It's a chinese situation
My good friend, Dezza, runs Mask of China site (which I am also the designer of) He recently left his teaching job in Dalian and before he heads off to Hong Kong, he came back to Canada. I had a chance to meet up with him this week at a Chinese greasy spoon near Toronto City Hall. As any reader of his blog can probably tell, he was getting increasingly irritated by the politics in China in the past few months. Maybe it was their relentless persecution of the Falun Gong, an eccentric but mostly harmless cult. Or the fact the government kept blocking access to Blogger. Or the incessant anti-Japa From silentblue | Quantified
on July 3, 2005 at 10:46 p.m..
2005 NECC ADE Podcasts: Bernie Dodge & A Walking Tour of Philadelphia, With Chapters...
Last week at NECC, Apple sponsored a team of their Distinguished Educators to provide podcasts from the conference. These include an interview with Bernie Dodge who talks about Webquests, Podcasts, Wikis and Weblogs and their use in education. A nice example of a good quality podcast. I have said before I see more possibilities for this type of use of podcasting than others. Another nice example is their walking tour of historical Philadelphia. Susan Kellogg of All About Philadelphia Tours takes Barnaby Wasson on a walking through historical Old Philadelphia Both of these podcasts also take ad From Education/Technology - Tim Lauer
on July 3, 2005 at 8:45 p.m..
Learning Objects -- not again!
Learning Objects -- where's the beef? The article is an interesting read, but it is (in my opinion) just one more example of why "learning objects" as a practical technology has been a non-starter. First, no two proponents agree what a learning object is. Is it code (or maybe script)? Is it content? Must it be context-free? Is it multimedia? Is it simply a text or PowerPoint module? You will find all of these definitions and more. I still think that "learning objects" was originally a marketing concept dreamed up by someone working for a large courseware vendor, and that From Bill Brandon: eLearning
on July 3, 2005 at 6:47 p.m..
I see that Patrick Henry, the small college near Washington that aims to turn former home-schoolers into conservative Christian politicians, asks all seniors to carry out a research project that resembles the work they might do if they become Congressional staffers. It's a good idea -- helping students do real work or the closest thing to it that we can manage to create. Michael Farris, the school's president, said, "A whole lot of elected members of Congress started off as Hill staffers.... From Weblogs in Higher Education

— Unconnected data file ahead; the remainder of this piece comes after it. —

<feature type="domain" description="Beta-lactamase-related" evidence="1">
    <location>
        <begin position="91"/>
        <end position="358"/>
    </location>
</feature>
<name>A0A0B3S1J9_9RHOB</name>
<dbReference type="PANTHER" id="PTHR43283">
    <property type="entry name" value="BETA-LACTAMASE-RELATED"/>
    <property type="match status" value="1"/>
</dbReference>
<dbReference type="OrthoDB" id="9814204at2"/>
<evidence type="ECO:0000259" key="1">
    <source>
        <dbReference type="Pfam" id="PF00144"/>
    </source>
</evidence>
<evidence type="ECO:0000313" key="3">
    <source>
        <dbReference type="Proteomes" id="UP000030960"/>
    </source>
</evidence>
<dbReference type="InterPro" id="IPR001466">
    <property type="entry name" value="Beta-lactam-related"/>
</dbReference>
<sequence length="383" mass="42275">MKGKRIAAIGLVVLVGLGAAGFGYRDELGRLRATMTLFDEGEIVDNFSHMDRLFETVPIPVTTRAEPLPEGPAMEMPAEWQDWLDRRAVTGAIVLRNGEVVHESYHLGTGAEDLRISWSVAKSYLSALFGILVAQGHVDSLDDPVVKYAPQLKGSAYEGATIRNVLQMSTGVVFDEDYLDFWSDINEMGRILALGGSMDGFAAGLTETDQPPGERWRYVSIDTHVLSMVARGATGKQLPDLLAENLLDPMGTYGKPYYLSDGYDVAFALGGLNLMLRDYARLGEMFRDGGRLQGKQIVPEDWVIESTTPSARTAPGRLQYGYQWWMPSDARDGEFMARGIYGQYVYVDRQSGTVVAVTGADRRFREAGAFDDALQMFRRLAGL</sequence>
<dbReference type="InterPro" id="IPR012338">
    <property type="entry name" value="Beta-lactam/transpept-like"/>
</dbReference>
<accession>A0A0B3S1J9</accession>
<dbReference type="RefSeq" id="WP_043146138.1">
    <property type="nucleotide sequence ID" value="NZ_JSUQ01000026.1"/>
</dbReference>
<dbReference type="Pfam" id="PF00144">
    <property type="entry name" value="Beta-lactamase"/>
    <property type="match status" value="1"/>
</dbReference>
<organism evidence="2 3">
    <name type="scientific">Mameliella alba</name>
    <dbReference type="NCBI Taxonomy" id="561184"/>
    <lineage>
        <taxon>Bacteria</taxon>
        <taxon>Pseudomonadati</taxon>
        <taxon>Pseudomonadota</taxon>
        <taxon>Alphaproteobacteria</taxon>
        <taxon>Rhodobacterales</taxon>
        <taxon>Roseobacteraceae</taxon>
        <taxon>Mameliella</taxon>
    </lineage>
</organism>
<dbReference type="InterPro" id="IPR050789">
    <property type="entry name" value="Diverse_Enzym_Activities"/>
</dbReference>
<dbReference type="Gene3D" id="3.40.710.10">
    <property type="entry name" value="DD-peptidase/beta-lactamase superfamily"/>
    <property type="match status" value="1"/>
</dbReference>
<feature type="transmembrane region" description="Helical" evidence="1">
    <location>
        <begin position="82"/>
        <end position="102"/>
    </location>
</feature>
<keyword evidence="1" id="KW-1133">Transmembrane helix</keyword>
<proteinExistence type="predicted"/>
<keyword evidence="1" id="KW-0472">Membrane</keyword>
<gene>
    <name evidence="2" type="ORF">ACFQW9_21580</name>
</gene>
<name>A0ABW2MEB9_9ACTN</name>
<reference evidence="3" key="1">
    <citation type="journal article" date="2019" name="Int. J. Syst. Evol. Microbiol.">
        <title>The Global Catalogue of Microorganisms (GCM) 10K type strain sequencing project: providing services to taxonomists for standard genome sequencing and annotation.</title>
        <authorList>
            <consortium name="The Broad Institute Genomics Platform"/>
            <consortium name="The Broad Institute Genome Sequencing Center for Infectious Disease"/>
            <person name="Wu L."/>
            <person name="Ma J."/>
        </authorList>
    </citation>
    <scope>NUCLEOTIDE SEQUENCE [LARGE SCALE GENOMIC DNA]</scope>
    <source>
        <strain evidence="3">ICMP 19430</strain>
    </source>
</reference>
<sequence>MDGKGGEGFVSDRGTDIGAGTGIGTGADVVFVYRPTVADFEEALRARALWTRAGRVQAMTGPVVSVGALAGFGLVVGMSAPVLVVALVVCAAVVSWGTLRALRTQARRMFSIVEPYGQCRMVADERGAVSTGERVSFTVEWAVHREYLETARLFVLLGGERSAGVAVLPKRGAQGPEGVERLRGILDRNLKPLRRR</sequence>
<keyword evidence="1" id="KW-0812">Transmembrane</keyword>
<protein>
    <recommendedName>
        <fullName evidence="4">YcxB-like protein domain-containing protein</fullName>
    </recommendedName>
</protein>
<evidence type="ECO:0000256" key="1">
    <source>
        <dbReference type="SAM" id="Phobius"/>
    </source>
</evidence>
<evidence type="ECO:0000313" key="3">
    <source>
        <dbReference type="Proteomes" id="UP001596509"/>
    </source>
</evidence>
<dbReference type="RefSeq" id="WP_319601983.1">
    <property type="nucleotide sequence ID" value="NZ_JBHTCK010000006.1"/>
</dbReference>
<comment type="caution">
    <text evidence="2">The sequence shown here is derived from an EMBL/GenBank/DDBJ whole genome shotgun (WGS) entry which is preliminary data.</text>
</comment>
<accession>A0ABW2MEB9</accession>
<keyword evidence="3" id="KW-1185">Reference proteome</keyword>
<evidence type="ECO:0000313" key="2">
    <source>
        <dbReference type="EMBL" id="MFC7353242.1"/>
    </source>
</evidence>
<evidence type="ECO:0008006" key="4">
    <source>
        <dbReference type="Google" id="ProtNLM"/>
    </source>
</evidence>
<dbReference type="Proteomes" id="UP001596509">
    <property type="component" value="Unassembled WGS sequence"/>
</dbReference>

on July 3, 2005 at 10:52 a.m..
Jeff Allen of NCCE
Olympic ESD 114 Ed Tech Blog | perceptum meditates partis Jeff Allen, Director of Educational Technology at Olympic Educational Service District 114, in Bremerton, WA is blogging. Jeff is also President of NCCE...... From Education/Technology - Tim Lauer
on July 3, 2005 at 10:50 a.m..
NECC talk on line
A video of my keynote to the National Educational Computing Conference last week is available at KidzOnline. (I come after Ben Franklin (!) and the NECC's president, maybe 20 minutes in.) (Free registration and Windows Media Player required.) As a result of my talk, I heard from The Old Friar, who just retired after 38 years as a teacher and administrator and has started a blog addressing fundamental educational questions.... From Joho the Blog
on July 3, 2005 at 10:48 a.m..
Doc's at it again
Doc posts to recommend Dave's post and podcast on why locking content is a bad idea. Doc concludes with a last line that is pure-Doc-ism: This is important, because right now the publishing and entertainment industries are becoming enamored of DRM and paywalls. They think it's the future. But if they listen to software developers with long experience, they'll find out it's already in the past. Been there, done that, burned the t-shirt. [Technorati tags: DocSearls drm DaveWiner]... From Joho the Blog
on July 3, 2005 at 9:49 a.m..
The opposite of the broadcast mentality
IT Conversations just keeps pushing ahead, doing good in the world. Doug Kaye has now let out the news: Every day there are scores or even hundreds of fascinating and important conference sessions, lectures or other presentations that are lost. They simply evaporate because no one captures or records them. Some of these presentations are by the greatest and most inspiring minds of our time, and many could be important to people in the far reaches of the planet, if only they could hear them. My new project is to capture (record) all of these presentations, post-produce them, and... From Joho the Blog
on July 3, 2005 at 9:49 a.m..
Martial arts - How good are they for self defense?
Like a lot of geeks, I am attracted to Martial Arts. The idea that study, practice, and resulting increase in skill will allow you to defend yourself against someone stronger is attractive. The philosophy and culture of martial arts is attractive as well. Of course, one has to wonder how useful they are for actual self defense.    I have studied a few Martial Arts over the years. I haven't earned anything over an intermediate rank in any art, so I'm no expert in any particular style. On the other hand, I don't have as much time or ego invested in any art in particular, From kuro5hin.org
on July 3, 2005 at 4:45 a.m..
Wanting to speak
I was joking the other day about the Grand Canyon having nothing to do with blogging -- just a way of explaining a long silence, really. But I did take the tour of Acoma Pueblo
, in western New Mexico, and the elder of the community, who calls himself Orlando when he is among outsiders, told the story of his people there on top of the mesa, high above the valley floor, as a tale of endurance... From Weblogs in Higher Education
on July 3, 2005 at 1:46 a.m..